Earth Day is reminder to invest, protect our environment – President Ali
– reiterates Guyana’s commitment to global pledges to protect planet
Guyana joined the international community on Friday to celebrate World Earth Day and according to President Dr Irfaan Ali, the country is committed to pledges that aim to protect and preserve the planet.
World Earth Day 2022 was observed under the theme “Invest in Our Planet”.
In his message to commemorate this occasion, President Ali said Earth Day is celebrated to demonstrate support for environmental protection and allows persons around the world to educate themselves, reflect and take actions to address environmental issues.
“It reminds us that the environment we live in requires our protection… This Earth Day, let us act, innovate and implement by reducing pollution, reducing climate change impacts and conserving and restoring ecosystems. We need to invest in our plant and build a prosperous and equitable future,” the Guyanese Leader said.
According to the Head of State, the environment is the life support and natural capital of humans, and from it, they can forge a stronger and cleaner future. He stressed that the healthier ecosystems are then the healthier the planet and its people can be.
However, the President pointed out that in recent decades, environmental problems have increased because of human activities and this has now resulted in risks from climate change, pollution, flooding, and drought. To this end, he contended that investing in the restoration and protection of nature is critically important in helping to combat climate change, stem biodiversity loss, and slow the depletion of essential resources such as freshwater and soil.
“As we examine our economic approaches, it is important to invest in support and innovative solutions through new technologies and new markets. It is also essential to invest in smarter regulation and innovative business models to help support a low-carbon trajectory, one that not only has a reduced impact on the climate and our natural resources, but also works with the environment and harnesses its natural capital as a source of sustainable, inclusive growth.”
Moreover, the Guyanese leader posited that urgent action is needed to safeguard the planet, ecosystems, soils, forests, and waterways.
President Ali noted that Guyana is already playing its part in this regard. With the country having the second-highest percentage of forest cover on earth, he said his Government is currently working with partners to sustain 99.5 per cent of it while building the foundation for a new low-carbon, ecosystem economy.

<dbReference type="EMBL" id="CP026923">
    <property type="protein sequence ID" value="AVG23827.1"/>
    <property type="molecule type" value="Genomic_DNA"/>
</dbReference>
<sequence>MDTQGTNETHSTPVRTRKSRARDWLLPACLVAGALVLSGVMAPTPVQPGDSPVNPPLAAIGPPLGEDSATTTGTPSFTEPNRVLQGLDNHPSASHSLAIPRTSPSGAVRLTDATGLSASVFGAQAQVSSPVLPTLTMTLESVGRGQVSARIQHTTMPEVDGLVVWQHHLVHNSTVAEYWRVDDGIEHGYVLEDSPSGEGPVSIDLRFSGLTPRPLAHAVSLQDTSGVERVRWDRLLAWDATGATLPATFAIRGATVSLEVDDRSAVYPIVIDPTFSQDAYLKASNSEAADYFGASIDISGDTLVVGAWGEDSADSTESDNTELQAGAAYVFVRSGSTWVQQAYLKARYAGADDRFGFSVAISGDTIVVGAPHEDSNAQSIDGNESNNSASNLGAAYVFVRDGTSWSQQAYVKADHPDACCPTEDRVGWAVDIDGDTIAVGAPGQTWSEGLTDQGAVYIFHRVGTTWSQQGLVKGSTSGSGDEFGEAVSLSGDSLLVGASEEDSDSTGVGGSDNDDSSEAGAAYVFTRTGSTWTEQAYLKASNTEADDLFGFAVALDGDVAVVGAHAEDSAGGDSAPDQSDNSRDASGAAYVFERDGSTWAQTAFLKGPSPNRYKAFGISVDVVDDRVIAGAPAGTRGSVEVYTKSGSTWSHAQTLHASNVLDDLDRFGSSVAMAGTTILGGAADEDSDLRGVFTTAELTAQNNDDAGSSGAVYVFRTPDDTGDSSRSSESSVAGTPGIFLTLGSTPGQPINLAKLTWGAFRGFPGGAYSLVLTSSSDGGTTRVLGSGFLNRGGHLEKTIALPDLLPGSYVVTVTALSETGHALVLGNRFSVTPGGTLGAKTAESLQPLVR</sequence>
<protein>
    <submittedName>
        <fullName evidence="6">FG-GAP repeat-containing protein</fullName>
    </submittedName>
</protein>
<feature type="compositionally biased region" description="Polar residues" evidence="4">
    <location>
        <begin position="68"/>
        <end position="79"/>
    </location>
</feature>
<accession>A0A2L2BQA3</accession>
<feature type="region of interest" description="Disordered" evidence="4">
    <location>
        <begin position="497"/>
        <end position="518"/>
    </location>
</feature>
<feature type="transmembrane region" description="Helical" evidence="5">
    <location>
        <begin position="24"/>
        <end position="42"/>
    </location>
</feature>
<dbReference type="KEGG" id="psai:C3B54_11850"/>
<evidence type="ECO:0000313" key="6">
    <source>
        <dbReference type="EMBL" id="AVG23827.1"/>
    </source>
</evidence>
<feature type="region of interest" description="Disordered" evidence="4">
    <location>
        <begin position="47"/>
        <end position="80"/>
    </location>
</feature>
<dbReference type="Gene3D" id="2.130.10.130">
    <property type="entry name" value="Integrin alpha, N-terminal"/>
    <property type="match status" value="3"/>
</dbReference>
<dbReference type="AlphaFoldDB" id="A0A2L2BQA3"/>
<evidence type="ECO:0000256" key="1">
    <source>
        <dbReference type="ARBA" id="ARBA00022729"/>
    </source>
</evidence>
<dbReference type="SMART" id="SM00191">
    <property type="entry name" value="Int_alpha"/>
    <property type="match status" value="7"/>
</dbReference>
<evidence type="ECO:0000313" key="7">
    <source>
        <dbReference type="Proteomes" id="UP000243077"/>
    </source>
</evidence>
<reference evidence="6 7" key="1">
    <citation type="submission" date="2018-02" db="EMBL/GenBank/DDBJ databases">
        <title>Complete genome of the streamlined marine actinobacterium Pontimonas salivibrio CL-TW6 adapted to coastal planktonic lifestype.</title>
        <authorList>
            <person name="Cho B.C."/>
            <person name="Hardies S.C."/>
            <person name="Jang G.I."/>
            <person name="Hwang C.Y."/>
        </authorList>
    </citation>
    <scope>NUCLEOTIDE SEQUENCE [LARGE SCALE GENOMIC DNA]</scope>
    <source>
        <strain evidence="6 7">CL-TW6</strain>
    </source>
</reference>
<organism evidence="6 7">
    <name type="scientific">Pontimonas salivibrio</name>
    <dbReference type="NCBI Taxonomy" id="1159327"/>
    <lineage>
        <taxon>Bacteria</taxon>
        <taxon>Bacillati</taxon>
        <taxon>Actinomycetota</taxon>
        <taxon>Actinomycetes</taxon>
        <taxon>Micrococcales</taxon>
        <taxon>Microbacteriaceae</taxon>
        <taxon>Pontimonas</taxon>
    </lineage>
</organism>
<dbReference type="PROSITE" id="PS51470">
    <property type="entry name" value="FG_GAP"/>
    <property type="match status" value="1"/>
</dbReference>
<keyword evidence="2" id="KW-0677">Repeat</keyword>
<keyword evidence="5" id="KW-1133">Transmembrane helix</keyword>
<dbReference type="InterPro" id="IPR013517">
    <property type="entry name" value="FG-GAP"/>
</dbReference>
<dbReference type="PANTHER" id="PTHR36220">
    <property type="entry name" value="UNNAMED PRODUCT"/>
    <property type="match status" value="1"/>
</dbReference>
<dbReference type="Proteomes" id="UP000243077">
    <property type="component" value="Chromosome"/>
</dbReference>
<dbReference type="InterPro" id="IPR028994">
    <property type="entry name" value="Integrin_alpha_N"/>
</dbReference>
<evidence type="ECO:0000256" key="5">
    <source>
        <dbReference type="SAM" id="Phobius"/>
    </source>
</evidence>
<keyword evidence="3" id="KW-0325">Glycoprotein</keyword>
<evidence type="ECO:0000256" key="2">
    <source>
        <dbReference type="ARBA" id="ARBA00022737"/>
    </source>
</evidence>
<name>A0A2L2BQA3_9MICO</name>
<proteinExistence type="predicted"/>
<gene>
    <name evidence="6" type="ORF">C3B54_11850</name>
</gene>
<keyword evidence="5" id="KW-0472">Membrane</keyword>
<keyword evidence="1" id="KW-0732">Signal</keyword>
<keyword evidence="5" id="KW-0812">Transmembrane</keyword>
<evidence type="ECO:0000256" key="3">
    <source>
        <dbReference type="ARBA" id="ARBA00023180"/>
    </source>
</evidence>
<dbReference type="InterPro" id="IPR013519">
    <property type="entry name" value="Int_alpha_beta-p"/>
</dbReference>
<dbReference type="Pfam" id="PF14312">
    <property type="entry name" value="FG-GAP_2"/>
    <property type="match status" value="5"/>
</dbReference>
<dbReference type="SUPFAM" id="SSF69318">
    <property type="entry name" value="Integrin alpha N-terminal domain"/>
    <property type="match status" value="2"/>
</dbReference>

“The Government of Guyana is committed to supporting environmental protection and delivering global and national environmental commitments for a transformative and sustainable economy through the Low Carbon Development Strategy (LCDS) 2030.”
“Guyana’s LCDS sets out a vision for inclusive and sustainable development while simultaneously maintaining the country’s forests, to help meet some of the most urgent challenges the world faces through the creation of incentives for a low-carbon economy; protection against climate change and biodiversity loss and stimulate future growth for clean energy and low carbon development.”
Guyana, along with a number of other countries, gave its full support at the United Nations 26th Conference of Parties (COP26), held in Glasgow, Scotland, last November, to play its part in protecting against climate change,
In fact, over 130 leaders, representing more than 90 per cent of the world’s forests, have committed to work together to halt and reverse forest loss and land degradation by 2030 in the Glasgow Leaders’ Declaration on Forests and Land Use. Countries have also committed to the funding pledge of US$12 billion between 2021 and 2025 to finance forest-related matters.
The Ali-led Administration published the revised LCDS 2030 that seeks to create a new low-carbon economy in Guyana through various initiatives including the sale of the country’s carbon credits – an initiative that previously saw the country earning some US$212.52 million in forest service payments from Norway. That arrangement was executed by former President and now Vice President Bharrat Jagdeo.
The current Government now plans to put at least 8 million carbon credits on the market for sale by July of this year. A carbon credit is a tradable permit or certificate that allows the holder of the credit the right to emit a stated tonnage of carbon dioxide or an equivalent of another greenhouse gas.
Countries and companies that exceed their permitted limits can purchase carbon credits from other nations that have low emissions such as Guyana. Guyana’s 18.4 million hectares of largely pristine forest stores approximately 5.31 gigatons of carbon.